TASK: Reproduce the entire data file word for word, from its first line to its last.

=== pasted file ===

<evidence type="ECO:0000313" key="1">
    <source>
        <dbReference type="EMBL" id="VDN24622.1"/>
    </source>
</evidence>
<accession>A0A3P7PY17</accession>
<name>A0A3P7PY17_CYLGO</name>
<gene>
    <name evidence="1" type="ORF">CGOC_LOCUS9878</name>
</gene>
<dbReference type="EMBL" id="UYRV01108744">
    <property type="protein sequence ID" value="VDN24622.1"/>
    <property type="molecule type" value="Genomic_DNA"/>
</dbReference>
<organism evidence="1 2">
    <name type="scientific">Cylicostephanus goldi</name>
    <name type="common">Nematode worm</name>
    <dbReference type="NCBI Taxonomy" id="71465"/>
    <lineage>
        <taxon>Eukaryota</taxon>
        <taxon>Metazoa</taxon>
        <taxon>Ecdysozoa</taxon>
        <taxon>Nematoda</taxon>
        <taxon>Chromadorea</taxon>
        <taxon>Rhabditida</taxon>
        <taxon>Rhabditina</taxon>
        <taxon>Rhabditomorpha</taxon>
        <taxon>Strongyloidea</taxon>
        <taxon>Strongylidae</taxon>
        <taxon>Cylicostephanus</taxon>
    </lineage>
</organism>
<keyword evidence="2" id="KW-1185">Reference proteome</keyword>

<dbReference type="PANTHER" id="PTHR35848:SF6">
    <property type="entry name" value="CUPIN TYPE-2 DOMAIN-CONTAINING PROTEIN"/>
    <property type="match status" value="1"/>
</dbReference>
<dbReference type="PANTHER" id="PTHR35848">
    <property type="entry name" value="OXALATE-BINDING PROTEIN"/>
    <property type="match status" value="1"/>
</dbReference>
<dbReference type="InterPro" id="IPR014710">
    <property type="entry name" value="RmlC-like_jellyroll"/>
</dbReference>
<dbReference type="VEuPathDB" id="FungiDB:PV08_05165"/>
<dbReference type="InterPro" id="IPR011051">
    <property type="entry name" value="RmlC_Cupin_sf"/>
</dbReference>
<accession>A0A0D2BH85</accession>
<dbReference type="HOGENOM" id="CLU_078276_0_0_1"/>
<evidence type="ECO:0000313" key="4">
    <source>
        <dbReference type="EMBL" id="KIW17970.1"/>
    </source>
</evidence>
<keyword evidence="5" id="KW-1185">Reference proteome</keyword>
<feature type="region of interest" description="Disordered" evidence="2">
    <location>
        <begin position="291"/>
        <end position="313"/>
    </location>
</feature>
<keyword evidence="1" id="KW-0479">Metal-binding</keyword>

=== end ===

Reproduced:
<evidence type="ECO:0000313" key="1">
    <source>
        <dbReference type="EMBL" id="VDN24622.1"/>
    </source>
</evidence>
<accession>A0A3P7PY17</accession>
<name>A0A3P7PY17_CYLGO</name>
<gene>
    <name evidence="1" type="ORF">CGOC_LOCUS9878</name>
</gene>
<dbReference type="EMBL" id="UYRV01108744">
    <property type="protein sequence ID" value="VDN24622.1"/>
    <property type="molecule type" value="Genomic_DNA"/>
</dbReference>
<organism evidence="1 2">
    <name type="scientific">Cylicostephanus goldi</name>
    <name type="common">Nematode worm</name>
    <dbReference type="NCBI Taxonomy" id="71465"/>
    <lineage>
        <taxon>Eukaryota</taxon>
        <taxon>Metazoa</taxon>
        <taxon>Ecdysozoa</taxon>
        <taxon>Nematoda</taxon>
        <taxon>Chromadorea</taxon>
        <taxon>Rhabditida</taxon>
        <taxon>Rhabditina</taxon>
        <taxon>Rhabditomorpha</taxon>
        <taxon>Strongyloidea</taxon>
        <taxon>Strongylidae</taxon>
        <taxon>Cylicostephanus</taxon>
    </lineage>
</organism>
<keyword evidence="2" id="KW-1185">Reference proteome</keyword>

<dbReference type="PANTHER" id="PTHR35848:SF6">
    <property type="entry name" value="CUPIN TYPE-2 DOMAIN-CONTAINING PROTEIN"/>
    <property type="match status" value="1"/>
</dbReference>
<dbReference type="PANTHER" id="PTHR35848">
    <property type="entry name" value="OXALATE-BINDING PROTEIN"/>
    <property type="match status" value="1"/>
</dbReference>
<dbReference type="InterPro" id="IPR014710">
    <property type="entry name" value="RmlC-like_jellyroll"/>
</dbReference>
<dbReference type="VEuPathDB" id="FungiDB:PV08_05165"/>
<dbReference type="InterPro" id="IPR011051">
    <property type="entry name" value="RmlC_Cupin_sf"/>
</dbReference>
<accession>A0A0D2BH85</accession>
<dbReference type="HOGENOM" id="CLU_078276_0_0_1"/>
<evidence type="ECO:0000313" key="4">
    <source>
        <dbReference type="EMBL" id="KIW17970.1"/>
    </source>
</evidence>
<keyword evidence="5" id="KW-1185">Reference proteome</keyword>
<feature type="region of interest" description="Disordered" evidence="2">
    <location>
        <begin position="291"/>
        <end position="313"/>
    </location>
</feature>
<keyword evidence="1" id="KW-0479">Metal-binding</keyword>